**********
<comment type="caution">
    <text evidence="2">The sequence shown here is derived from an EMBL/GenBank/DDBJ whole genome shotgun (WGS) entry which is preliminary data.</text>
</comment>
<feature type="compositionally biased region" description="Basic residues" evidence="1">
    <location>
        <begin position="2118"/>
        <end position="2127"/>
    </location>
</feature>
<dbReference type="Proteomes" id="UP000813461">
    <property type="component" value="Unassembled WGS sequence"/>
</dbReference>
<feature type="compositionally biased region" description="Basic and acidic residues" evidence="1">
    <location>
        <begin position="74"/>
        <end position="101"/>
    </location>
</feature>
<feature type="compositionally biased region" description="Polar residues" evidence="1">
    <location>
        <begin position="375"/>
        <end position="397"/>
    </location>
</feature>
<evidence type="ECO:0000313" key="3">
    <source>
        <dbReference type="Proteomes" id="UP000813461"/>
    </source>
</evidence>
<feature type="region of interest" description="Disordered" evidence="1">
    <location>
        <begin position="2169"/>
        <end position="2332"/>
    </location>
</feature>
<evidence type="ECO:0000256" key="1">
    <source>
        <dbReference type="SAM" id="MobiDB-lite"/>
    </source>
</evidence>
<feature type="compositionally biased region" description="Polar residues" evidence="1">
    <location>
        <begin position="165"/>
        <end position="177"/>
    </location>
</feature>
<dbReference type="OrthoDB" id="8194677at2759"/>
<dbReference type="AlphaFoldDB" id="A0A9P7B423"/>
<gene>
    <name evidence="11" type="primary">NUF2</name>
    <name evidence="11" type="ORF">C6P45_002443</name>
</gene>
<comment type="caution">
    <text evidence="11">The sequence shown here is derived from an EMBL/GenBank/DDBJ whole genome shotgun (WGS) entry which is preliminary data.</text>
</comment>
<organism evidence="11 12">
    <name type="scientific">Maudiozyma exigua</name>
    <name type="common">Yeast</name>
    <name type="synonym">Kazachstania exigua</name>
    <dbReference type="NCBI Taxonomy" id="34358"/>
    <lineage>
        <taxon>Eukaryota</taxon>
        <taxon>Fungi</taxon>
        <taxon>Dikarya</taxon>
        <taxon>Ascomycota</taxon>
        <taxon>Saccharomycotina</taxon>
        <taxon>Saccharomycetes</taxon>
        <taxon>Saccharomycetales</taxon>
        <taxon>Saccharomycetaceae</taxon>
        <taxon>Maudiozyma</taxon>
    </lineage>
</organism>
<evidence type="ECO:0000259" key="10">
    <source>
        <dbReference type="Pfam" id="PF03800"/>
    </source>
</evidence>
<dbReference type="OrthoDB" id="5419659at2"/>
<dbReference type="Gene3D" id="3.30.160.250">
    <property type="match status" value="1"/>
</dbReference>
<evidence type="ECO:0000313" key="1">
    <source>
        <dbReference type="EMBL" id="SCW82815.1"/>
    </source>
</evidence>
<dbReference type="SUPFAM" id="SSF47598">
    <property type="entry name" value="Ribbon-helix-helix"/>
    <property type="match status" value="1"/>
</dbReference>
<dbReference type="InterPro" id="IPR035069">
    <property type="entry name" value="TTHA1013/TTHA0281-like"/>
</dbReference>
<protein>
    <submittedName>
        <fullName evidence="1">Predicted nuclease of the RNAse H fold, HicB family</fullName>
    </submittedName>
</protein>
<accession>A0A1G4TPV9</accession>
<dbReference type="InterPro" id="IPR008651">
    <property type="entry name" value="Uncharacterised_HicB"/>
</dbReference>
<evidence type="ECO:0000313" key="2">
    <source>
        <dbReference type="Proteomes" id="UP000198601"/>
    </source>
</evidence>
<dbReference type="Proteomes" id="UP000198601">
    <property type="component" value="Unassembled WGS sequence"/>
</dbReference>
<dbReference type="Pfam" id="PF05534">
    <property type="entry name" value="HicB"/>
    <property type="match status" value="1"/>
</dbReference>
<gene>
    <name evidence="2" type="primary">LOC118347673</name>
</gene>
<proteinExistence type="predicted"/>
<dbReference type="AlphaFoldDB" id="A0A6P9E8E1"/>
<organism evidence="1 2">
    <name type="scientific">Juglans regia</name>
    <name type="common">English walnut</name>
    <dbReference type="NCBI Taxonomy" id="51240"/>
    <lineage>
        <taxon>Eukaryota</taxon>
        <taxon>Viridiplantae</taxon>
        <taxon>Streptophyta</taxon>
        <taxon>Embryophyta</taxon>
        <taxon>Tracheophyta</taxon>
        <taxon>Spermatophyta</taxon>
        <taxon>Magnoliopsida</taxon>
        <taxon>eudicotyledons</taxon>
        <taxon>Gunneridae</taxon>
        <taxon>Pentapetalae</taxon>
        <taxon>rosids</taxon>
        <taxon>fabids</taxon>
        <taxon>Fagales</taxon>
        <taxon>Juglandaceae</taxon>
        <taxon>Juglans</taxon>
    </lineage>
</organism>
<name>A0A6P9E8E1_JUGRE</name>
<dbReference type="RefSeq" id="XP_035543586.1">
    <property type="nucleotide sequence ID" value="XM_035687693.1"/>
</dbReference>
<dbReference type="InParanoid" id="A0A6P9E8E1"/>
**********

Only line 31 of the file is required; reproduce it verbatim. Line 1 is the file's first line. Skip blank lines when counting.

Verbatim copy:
    <location>